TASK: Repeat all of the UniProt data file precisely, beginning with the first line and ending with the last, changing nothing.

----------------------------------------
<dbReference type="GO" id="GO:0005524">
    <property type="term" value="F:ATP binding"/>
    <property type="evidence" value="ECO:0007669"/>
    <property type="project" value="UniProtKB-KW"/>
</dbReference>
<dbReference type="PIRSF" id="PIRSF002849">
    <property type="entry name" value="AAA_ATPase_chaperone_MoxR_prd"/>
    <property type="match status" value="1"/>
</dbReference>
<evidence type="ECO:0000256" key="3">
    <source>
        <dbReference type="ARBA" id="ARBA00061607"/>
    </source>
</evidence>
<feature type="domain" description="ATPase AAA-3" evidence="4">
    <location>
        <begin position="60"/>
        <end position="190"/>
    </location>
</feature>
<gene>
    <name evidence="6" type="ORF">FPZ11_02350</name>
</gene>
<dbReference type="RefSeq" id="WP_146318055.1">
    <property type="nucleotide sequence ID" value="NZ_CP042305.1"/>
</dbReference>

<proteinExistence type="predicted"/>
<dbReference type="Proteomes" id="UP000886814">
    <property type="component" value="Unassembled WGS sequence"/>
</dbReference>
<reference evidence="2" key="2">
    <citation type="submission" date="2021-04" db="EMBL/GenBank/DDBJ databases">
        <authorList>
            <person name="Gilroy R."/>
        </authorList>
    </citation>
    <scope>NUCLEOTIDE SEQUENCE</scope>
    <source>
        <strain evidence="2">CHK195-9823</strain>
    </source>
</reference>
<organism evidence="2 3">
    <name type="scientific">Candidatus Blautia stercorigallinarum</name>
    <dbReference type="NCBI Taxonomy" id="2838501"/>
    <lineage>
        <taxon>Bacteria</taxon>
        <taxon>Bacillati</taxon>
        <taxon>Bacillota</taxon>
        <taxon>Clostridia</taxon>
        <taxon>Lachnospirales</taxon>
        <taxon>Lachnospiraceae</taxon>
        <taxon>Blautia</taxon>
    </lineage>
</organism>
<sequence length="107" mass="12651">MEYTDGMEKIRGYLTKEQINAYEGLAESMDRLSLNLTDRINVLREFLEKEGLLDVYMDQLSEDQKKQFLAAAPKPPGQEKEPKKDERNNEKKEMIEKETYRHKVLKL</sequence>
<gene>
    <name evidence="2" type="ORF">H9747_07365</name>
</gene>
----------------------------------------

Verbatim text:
<dbReference type="GO" id="GO:0005524">
    <property type="term" value="F:ATP binding"/>
    <property type="evidence" value="ECO:0007669"/>
    <property type="project" value="UniProtKB-KW"/>
</dbReference>
<dbReference type="PIRSF" id="PIRSF002849">
    <property type="entry name" value="AAA_ATPase_chaperone_MoxR_prd"/>
    <property type="match status" value="1"/>
</dbReference>
<evidence type="ECO:0000256" key="3">
    <source>
        <dbReference type="ARBA" id="ARBA00061607"/>
    </source>
</evidence>
<feature type="domain" description="ATPase AAA-3" evidence="4">
    <location>
        <begin position="60"/>
        <end position="190"/>
    </location>
</feature>
<gene>
    <name evidence="6" type="ORF">FPZ11_02350</name>
</gene>
<dbReference type="RefSeq" id="WP_146318055.1">
    <property type="nucleotide sequence ID" value="NZ_CP042305.1"/>
</dbReference>

<proteinExistence type="predicted"/>
<dbReference type="Proteomes" id="UP000886814">
    <property type="component" value="Unassembled WGS sequence"/>
</dbReference>
<reference evidence="2" key="2">
    <citation type="submission" date="2021-04" db="EMBL/GenBank/DDBJ databases">
        <authorList>
            <person name="Gilroy R."/>
        </authorList>
    </citation>
    <scope>NUCLEOTIDE SEQUENCE</scope>
    <source>
        <strain evidence="2">CHK195-9823</strain>
    </source>
</reference>
<organism evidence="2 3">
    <name type="scientific">Candidatus Blautia stercorigallinarum</name>
    <dbReference type="NCBI Taxonomy" id="2838501"/>
    <lineage>
        <taxon>Bacteria</taxon>
        <taxon>Bacillati</taxon>
        <taxon>Bacillota</taxon>
        <taxon>Clostridia</taxon>
        <taxon>Lachnospirales</taxon>
        <taxon>Lachnospiraceae</taxon>
        <taxon>Blautia</taxon>
    </lineage>
</organism>
<sequence length="107" mass="12651">MEYTDGMEKIRGYLTKEQINAYEGLAESMDRLSLNLTDRINVLREFLEKEGLLDVYMDQLSEDQKKQFLAAAPKPPGQEKEPKKDERNNEKKEMIEKETYRHKVLKL</sequence>
<gene>
    <name evidence="2" type="ORF">H9747_07365</name>
</gene>